Good morning! Here’s what you need to know.
1) Ukraine Cease-Fire Is Announced, Then Retracted. Ukrainian President Petro Poroshenko’s press office retracted a statement it had released saying he had reached a cease-fire agreement with Vladimir Putin that sent stocks surging. A Kremlin representative subsequently said no such agreement was in place, and fighting continued in Ukraine’s east. “Putin and Poroshenko in fact discussed the steps that would be conducive to a cease-fire between the militias and the Ukrainian security forces,” Putin’s press secretary Dmitry Peskov said, RIA Novosti reported. Russia cannot negotiate a cease-fire “because it is not a party to the conflict,” he said according to MarketWatch.
2) Obama Sending More Personnel To Iraq. President Obama has authorised an additional 350 military troops to “protect our diplomatic facilities and personnel in Baghdad, Iraq,” according to a spokesman. “The decision was made at the recommendation of the Department of Defence and noted that additional forces will not serve in a combat role,” NBC said. “Additionally, the President will be consulting this week with NATO allies regarding additional actions to take against Islamist militants.”
3) Apple In Crisis? BI’s Jim Edwards argues that on the eve of one of the iPhone 6 announcement, the company now faces a crisis of confidence thanks to the celebrity hacking scandal. There was also an iTunes outage Tuesday night. “Trust is a huge part of the Apple brand. People use Apple because its products ‘just work,’ and because hackers and malware tend to operate on Windows and Android systems, not Apple’s OS and iOS platforms … Now, Cook is in danger of seeing that trust slip away. He was just about to ask consumers to place even more faith in iCloud, which will sit at the center of ambitious plans to extend Apple’s mobile payments capabilities (through NFC and Touch ID), its online e-commerce strategy (through iTunes, the app stores, and Beats), through improvements to its Mac operating system (OS X Yosemite will have an iCloud Drive storage system), and through Handoff, a new system that lets you switch your work between your Mac and an iPad seamlessly. Instead of the tech media being filled with stories about how exciting this is all going to be, blogs are running “how-to” guides for people who want to switch off iCloud.”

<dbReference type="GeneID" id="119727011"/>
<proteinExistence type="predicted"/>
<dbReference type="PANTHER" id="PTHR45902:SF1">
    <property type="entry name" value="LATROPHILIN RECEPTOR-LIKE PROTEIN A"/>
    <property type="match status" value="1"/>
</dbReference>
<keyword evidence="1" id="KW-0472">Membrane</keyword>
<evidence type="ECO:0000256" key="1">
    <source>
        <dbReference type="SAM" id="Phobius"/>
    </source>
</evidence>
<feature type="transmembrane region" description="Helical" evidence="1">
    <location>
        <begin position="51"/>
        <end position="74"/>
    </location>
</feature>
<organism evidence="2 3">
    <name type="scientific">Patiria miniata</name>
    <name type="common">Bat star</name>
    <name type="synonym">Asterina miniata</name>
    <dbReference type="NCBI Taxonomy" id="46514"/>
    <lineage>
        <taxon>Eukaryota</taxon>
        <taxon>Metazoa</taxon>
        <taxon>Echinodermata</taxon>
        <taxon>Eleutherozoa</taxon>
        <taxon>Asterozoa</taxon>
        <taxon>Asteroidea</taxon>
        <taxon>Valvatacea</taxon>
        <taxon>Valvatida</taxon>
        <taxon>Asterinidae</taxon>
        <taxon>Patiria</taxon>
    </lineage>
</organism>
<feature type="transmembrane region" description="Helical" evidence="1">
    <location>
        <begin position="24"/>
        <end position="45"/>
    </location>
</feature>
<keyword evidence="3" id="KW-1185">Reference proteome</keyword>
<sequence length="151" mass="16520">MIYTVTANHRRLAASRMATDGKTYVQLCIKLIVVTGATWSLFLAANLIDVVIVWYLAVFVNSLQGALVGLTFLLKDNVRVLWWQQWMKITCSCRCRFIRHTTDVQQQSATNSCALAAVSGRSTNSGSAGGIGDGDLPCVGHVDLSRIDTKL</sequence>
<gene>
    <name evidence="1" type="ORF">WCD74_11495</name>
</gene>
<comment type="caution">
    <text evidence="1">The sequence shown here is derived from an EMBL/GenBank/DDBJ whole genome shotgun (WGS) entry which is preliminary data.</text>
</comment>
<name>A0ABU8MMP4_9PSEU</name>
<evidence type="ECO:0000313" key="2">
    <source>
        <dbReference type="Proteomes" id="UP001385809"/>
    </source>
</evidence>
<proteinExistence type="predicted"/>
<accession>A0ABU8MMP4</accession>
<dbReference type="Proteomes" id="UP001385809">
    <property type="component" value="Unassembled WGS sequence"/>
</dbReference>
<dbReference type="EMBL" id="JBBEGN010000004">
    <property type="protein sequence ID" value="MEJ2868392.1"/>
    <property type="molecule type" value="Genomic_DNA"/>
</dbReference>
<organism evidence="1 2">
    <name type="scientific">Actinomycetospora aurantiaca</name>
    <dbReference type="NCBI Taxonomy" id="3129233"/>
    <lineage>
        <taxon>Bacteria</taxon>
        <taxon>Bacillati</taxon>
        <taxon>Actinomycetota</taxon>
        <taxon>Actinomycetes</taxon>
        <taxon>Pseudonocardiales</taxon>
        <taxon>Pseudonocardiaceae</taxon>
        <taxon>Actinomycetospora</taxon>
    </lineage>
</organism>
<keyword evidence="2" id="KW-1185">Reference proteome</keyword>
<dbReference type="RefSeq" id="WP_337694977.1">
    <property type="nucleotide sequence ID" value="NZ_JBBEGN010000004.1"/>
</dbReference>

4) Today’s Bad Europe News. According to Eurostat, retail sales fell 0.4% in the Euro area in June. For what it’s worth, it’s only the first time since January that this figure has declined. Meanwhile the purchasing managers’ index for services firms fell to 53.1 in August from 54.2 in July, though it is still well above the crucial 50 level that marks an expansion in activity, reports the FT’s Claire Jones.
5) UK Services Growth Fastest In 10 Months. The Markit/CIPS services purchasing managers’ survey for Britain hit 60.5 in August, up from 59.1 in July. Samuel Tombs, senior U.K. economist at consultancy Capital Economics said per the FT that the strength of the survey provided “reassurance” that the economic recovery was not losing pace and that the U.K. was “set for a period of strong, non-inflationary growth.” Meanwhile analysts expect the Bank of England to leave rates unchanged at its policy meeting this week, according to AFP.